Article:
Classic 1950s comedy I Love Lucy was a comic feast. Starring Lucille Ball, Desi Arnaz, Vivian Vance, and William Frawley, the show is one of television’s most successful – and funniest – comedies.
What wasn’t so funny was Arnaz’s reluctance to hire one of the show’s actors due to their problem with alcohol. The Cuban actor and producer on the series agreed to their joining the cast only if they consented to a few conditions.
The most important part of ‘I Love Lucy,’ according to its producer
I Love Lucy‘s producer Jess Oppenheimer and his son Gregg wrote in their memoir of classic show I Love Lucy: The Untold Story that, not surprisingly, the special sauce behind the show was Ball herself.
“The most important piece of magic was Lucy herself,” Oppenheimer wrote. “Her radiant talent, her wonderful combination of beauty and clown, her sure touch for the human quality, which found recognition in every segment of the viewing audience, were the sparks that gave life to the entire series. She was truly one of a kind, and I thanked my lucky stars that our paths had crossed when they did.”
William Frawley was the perfect Fred Mertz
In their 1999 book Meet the Mertzes: The Life Stories of I Love Lucy’s Other Couple, authors Audrey E. Kupferberg and Rob Edelman noted that there was no magical meeting between Frawley, Ball, and Arnaz. In fact, Frawley sought the couple out to be considered for the role. Unable to get decent work for several years, the actor was hoping he might get hired for the new television show.
“Having heard about I Love Lucy, Frawley, then in his mid-60s, called to inquire about playing Fred Mertz. In his autobiography, published in 1976, Arnaz wrote, ‘I got a call from William Frawley,’ and added, ‘After I hung up I kept seeing his puss and remembering how good he was at playing the kind of gruff character he usually played. The more I thought about it, the more I became convinced he was Fred Mertz.’”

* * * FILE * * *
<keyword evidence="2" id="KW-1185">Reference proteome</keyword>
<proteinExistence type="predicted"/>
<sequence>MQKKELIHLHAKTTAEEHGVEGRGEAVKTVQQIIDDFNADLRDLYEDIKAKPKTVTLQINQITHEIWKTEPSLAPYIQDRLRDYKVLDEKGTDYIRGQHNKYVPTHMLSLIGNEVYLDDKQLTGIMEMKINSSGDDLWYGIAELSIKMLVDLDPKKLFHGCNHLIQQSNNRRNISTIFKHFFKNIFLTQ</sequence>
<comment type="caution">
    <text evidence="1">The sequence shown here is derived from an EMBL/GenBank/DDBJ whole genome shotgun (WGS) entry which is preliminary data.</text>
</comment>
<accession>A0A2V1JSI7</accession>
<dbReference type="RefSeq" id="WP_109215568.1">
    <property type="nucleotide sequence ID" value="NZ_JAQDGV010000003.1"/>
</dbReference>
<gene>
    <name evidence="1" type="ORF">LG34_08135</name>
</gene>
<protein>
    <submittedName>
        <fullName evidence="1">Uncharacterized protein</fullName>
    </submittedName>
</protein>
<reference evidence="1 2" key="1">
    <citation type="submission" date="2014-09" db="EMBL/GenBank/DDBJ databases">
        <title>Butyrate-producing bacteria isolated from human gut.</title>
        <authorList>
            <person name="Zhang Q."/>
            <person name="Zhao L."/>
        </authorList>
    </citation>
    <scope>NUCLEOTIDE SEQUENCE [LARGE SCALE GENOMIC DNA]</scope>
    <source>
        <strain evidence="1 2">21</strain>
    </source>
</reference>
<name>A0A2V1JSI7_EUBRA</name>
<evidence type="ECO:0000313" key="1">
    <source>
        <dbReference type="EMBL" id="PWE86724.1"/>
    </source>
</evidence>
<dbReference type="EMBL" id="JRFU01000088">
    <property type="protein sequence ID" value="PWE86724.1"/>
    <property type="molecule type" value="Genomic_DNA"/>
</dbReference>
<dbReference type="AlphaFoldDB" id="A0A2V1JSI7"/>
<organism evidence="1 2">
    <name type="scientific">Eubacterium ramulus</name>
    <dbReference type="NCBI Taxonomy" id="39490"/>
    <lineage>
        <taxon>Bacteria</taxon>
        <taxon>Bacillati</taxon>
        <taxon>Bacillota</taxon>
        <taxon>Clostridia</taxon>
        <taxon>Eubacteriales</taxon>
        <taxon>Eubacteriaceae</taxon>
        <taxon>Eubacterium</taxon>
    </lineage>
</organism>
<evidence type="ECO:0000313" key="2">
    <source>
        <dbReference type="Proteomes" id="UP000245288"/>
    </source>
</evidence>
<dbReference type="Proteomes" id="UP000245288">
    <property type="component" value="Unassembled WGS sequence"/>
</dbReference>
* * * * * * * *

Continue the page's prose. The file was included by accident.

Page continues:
Arnaz hired Frawley under strict conditions
Because of Frawley’s reputation as a hard drinker, CBS and its advertiser, Philip Morris, were not as keen as Arnaz to bring “stocky, bald, cigar-chomping Frawley” on to the show.
The future Fred Mertz actor himself was furious at being characterized in this negative light.
“Well, those bastards, those sonsab*tches,” Frawley said at the time. “They’re always saying that about me. How the hell do they know, those bastards?”
“Despite his reputation, Ball and Arnaz came to like the idea of Frawley playing Fred Mertz and were determined to sign him,” Frawley’s biographers wrote. “In another oft-repeated anecdote, Arnaz and Frawley met at Nickodell’s, a Melrose Avenue restaurant-bar in Hollywood near Paramount Pictures and Desilu that was one of Frawley’s favorite watering holes.”
Arnaz laid the law down for Frawley in their meeting: “If the actor were to miss three workdays for anything but a legitimate reason, he would be permanently written out of the show,” Kupferberg and Edelman said. “In baseball lingo, which sports fanatic Frawley could readily understand, it meant three strikes and he was out, with no appeals to a higher authority. Frawley agreed and I Love Lucy had its Fred Mertz.”
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